A federal judge has issued a temporary restraining order and scheduled a court hearing in a dispute over fencing and other construction on land partitioned to the Hopi Tribe and considered sacred by Navajo Indians.
The order Thursday by U.S. District Judge Charles Hardy prohibits any work until the issue is discussed at a hearing June 27 on a motion for a preliminary injunction.In seeking the order, a group of Navajos said their religious sites and burial grounds are being "destroyed and desecrated" by placement of fences, water-diversion canals and other construction projects.
"We feel our prayers have been answered a little bit," said Grace Smith, a Navajo who has refused to leave her traditional homesite on what is now considered Hopi land.
She and other Navajos live on land that was given to the Hopi Tribe in 1974, when the federal government divided hundreds of thousands of acres of reservation land between the two tribes.
The Navajos filed suit Thursday against the Interior Department and the Bureau of Interior Affairs. They also asked Hardy to stop the Hopis from placing barbed-wire fences on traditional Navajo lands.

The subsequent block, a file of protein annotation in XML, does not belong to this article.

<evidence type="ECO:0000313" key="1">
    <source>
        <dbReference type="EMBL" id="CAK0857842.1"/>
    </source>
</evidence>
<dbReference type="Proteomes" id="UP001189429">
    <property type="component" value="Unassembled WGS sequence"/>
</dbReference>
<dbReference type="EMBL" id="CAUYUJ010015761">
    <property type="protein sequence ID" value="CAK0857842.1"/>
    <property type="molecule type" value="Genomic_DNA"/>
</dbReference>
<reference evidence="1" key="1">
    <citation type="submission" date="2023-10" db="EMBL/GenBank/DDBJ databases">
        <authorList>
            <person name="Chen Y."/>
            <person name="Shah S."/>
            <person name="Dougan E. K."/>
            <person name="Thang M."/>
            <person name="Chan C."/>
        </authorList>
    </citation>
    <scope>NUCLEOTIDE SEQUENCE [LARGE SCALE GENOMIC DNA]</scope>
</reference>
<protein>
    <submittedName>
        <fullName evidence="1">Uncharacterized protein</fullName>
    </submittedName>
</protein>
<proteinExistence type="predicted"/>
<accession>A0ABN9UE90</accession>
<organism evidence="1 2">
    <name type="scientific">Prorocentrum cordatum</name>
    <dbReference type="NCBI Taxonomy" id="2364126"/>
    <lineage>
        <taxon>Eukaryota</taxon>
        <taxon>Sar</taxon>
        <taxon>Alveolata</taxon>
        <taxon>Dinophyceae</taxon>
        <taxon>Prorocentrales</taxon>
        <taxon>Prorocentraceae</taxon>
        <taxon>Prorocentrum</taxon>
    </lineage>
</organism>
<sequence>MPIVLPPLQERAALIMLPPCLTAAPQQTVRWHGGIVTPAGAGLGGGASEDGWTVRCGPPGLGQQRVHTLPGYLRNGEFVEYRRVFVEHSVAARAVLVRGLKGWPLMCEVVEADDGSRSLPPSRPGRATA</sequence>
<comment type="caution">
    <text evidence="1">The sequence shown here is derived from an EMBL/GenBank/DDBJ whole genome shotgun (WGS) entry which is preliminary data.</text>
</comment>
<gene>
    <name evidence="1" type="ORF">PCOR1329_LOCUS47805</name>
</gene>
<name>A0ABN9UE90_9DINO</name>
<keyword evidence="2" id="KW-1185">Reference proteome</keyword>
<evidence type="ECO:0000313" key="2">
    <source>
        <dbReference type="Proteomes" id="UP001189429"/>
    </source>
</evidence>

Several altercations have occurred in recent months as Navajos have tried to stop construction of fences and other projects.
The attorney representing the Navajos, Lee Phillips of the Big Mountain Legal Office in Flagstaff, told Hardy he fears great violence may erupt if the issue is not resolved.
"The Navajos believe they are put on this Earth to be caretakers of this area," Phillips said. "They believe that they are being forced to go out in the streets and protect it.
In the lawsuit, the Navajos claim the Interior Department and the Indian Affairs have failed to consult them on construction projects and have failed to conduct required archaeological studies on the areas being fenced off. The tribe says the government is violating its members' First Amendment rights to religious freedom.
Interior Department attorney Dan Jackson denied those claims, saying archaeological studies have been done.
He also cited a recent U.S. Supreme Court ruling that said the federal government has the ultimate right to determine how federal land is used, even if it is considered sacred land.
Phillips, however, argued that Navajos have a right to religious freedom. He also said that the Navajos are not opposed to construction proj-ects on the land, but they would like to be involved in the decision-making process.
The bureau and Interior Department attorneys, however, said that the land now belongs to the Hopis and that the federal government was ordered in 1976 to restore the grazing potential of the land partitioned for the Hopis under the Relocation Act of 1974.
The 1974 act divided land claimed by both tribes.